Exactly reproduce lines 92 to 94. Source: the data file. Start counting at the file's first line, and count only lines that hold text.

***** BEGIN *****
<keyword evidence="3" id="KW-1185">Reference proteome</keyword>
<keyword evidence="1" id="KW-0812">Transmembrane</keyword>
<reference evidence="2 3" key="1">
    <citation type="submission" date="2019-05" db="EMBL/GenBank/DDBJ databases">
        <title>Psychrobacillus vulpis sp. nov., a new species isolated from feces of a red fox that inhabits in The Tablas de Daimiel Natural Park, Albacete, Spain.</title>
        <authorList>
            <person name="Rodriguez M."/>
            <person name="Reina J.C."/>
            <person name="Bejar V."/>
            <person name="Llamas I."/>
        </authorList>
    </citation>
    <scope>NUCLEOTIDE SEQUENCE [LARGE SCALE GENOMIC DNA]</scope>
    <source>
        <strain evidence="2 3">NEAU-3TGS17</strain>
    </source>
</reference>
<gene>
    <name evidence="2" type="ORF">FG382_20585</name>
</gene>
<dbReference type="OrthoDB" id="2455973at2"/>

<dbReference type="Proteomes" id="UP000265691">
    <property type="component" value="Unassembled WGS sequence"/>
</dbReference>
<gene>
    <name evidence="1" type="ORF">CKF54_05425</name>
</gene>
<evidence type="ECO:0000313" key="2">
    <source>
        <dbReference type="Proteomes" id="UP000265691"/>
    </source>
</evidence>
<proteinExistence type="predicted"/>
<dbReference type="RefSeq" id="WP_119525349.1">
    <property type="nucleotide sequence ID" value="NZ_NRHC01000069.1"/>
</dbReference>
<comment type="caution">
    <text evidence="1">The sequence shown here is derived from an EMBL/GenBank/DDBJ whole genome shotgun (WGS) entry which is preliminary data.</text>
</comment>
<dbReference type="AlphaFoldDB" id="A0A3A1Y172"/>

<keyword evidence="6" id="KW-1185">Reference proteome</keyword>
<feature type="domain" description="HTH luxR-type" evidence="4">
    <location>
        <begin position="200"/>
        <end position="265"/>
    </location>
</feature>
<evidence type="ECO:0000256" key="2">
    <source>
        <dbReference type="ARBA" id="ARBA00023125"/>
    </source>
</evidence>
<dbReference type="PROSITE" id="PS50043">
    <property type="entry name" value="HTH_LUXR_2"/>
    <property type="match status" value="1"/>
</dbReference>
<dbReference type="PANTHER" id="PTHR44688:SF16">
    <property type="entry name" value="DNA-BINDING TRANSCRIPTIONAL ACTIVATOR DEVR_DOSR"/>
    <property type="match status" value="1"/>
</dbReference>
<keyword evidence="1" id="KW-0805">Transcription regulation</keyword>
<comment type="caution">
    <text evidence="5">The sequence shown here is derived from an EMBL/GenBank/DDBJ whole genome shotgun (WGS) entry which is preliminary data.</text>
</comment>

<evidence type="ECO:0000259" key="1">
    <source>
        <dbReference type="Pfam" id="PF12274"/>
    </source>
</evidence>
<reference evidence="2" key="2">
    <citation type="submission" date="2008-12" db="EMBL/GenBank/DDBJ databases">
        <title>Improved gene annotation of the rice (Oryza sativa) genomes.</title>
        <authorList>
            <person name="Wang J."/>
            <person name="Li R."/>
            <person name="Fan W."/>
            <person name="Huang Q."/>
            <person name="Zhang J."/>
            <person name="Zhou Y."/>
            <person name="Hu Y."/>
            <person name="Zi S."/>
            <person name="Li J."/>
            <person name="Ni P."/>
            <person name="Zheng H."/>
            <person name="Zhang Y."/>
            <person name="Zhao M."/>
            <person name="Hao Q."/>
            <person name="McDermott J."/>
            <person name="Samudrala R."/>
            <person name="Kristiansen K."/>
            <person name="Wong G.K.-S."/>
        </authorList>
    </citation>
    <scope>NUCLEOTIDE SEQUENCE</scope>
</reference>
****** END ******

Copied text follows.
        </authorList>
    </citation>
    <scope>NUCLEOTIDE SEQUENCE</scope>